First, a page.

“Then came there two women, that were harlots, unto the king, and stood before him. And the one woman said, O my lord, I and this woman dwell in one house; and I was delivered of a child with her in the house. And it came to pass the third day after that I was delivered, that this woman was delivered also: and we were together; there was no stranger with us in the house, save we two in the house. And this woman's child died in the night; because she overlaid it. And she arose at midnight, and took my son from beside me, while thine handmaid slept, and laid it in her bosom, and laid her dead child in my bosom.
And when I rose in the morning to give my child suck, behold, it was dead: but when I had considered it in the morning, behold, it was not my son, which I did bear.” (I Kings 3:16-21)
Two prostitutes came to Solomon with a complaint. The attitude toward sexual promiscuity had deteriorated badly since Samson had set the example by going to prostitutes almost two hundred years before. Deuteronomy 23:17 commanded, “There shall be no whore of the daughters of Israel, nor a sodomite of the sons of Israel.” Deuteronomy 22 commanded that a woman who was sexually active before marriage was to be executed. These two prostitutes were roommates, and each had had a baby, but no action had been taken.
Each had had their baby in bed with them, and during the night one of the women had rolled over onto her baby, killing it. Modern doctors warn young mothers not to let their babies sleep with them because of this very real danger. Rather than acknowledge what had happened, she switched the babies to make it look like ti was the other woman’s mistake. She had no concern that her child was dead, caring only that she didn’t get in trouble. The other woman was upset when she discovered that the baby she was holding was dead, but when it got light enough, she realized it wasn’t her baby, but the first claimed it was. They finally came to Solomon to settle the issue.
“And the other woman said, Nay; but the living is my son, and the dead is thy son.
And this said, No; but the dead is thy son, and the living is my son. Thus they spake before the king.
Then said the king, The one saith, This is my son that liveth, and thy son is the dead: and the other saith, Nay; but thy son is the dead, and my son is the living.” (I Kings 3:22-23)
After listening to their claims and counter claims, Solomon realized he would not be able to resolve the case solely on the basis of their statements. One was lying but both appeared equally sincere. With no method of DNA testing, he would have to find out the truth another way.
“And the king said, Bring me a sword. And they brought a sword before the king. And the king said, Divide the living child in two, and give half to the one, and half to the other.” (I Kings 3:24-25)
Solomon asked for a sword to be brought, and ordered that the child be cut in half so that each would get a half a child. It was the only way to be fair since it was impossible to determine which had the better claim from the testimony.
“Then spake the woman whose the living child was unto the king, for her bowels yearned upon her son, and she said, O my lord, give her the living child, and in no wise slay it. But the other said, Let it be neither mine nor thine, but divide it.” (I Kings 3:26)
The one woman knew her baby was dead and didn’t care what happened to the other baby as long as she didn’t get blamed. The real mother cared about her child and would prefer never to see it again rather than have it killed, so she offered to give up her claim so the child could live.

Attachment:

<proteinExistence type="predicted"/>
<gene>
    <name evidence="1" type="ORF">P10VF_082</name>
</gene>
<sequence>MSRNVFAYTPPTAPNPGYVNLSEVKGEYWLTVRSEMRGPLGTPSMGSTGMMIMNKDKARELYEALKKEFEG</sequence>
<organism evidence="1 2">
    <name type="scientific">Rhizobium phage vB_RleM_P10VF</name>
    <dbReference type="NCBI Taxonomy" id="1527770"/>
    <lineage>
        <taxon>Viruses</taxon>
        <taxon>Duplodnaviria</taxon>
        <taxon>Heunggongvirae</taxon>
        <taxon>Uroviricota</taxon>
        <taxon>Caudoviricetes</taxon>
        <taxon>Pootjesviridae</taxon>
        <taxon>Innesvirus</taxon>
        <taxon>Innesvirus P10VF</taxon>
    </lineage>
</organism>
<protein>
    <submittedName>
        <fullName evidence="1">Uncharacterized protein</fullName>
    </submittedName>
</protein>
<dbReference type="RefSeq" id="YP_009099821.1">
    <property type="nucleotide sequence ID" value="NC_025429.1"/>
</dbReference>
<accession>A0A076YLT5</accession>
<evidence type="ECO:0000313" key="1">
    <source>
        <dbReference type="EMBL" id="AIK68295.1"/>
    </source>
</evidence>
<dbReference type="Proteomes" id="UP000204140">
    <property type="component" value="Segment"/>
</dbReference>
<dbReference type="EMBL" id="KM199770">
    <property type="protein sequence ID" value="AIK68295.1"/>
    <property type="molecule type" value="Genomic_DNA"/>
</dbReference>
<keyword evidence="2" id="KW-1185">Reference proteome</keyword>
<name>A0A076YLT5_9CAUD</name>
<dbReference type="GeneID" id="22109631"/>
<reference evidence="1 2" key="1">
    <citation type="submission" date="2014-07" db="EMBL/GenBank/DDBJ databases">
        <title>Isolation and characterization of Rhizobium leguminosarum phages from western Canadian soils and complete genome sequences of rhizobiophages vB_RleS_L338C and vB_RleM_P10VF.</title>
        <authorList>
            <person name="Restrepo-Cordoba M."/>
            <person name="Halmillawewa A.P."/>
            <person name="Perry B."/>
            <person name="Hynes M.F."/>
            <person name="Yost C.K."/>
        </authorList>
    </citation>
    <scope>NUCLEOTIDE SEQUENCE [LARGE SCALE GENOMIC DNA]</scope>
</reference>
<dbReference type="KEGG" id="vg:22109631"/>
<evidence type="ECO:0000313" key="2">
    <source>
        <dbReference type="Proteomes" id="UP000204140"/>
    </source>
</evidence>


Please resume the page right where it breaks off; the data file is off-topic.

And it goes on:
“Then the king answered and said, Give her the living child, and in no wise slay it: she is the mother thereof.” (I Kings 3:27)
Any cow or sheep can identify their own offspring in a herd of others after just a prief bonding period. The only reason infants can be switched in a hospital is because the mother and baby were not allowed to bond properly before being separated, because the hospital is more concerned with protecting themselves from lawsuits than with the emotional bonding of the mother and child.
Obviously both mothers knew which child this was. The mother of the dead baby was not grieving over the death of her child, so the death of another child wouldn’t upset her any more, but the real mother had been willing to fight to keep her child, so she would be upset by it’s death. He had no intention of killing the child, although he wanted them to think he would. The woman who was willing to give up her claim to save the child cared about the baby, and would take far better care of it than the other.
“And all Israel heard of the judgment which the king had judged; and they feared the king: for they saw that the wisdom of God was in him, to do judgment.” (I Kings 3:28)
The entire nation was impressed that Solomon had not based his decision on who presented the better sounding case but had devised a method for determining what the truth was. It ensured that they could count on a verdict based on real evidence rather than on a skilled presentation. His judgment quickly became respected, and those with fraudulent cases were afraid to bring them before him, knowing they had little chance of winning.
What a difference it would make in our court system if people knew that the decisions would be based on the truth rather than on persuasive argument. We need wise judges who think beyond the testimony to ensure the truth is found. Unfortunately, in the American system, those rendering judgment, the jurors, are not allowed to base their decision on anything but the testimony they have heard, with the result, that they often lack information they need to make a valid decision. As a result, justice cannot be guaranteed.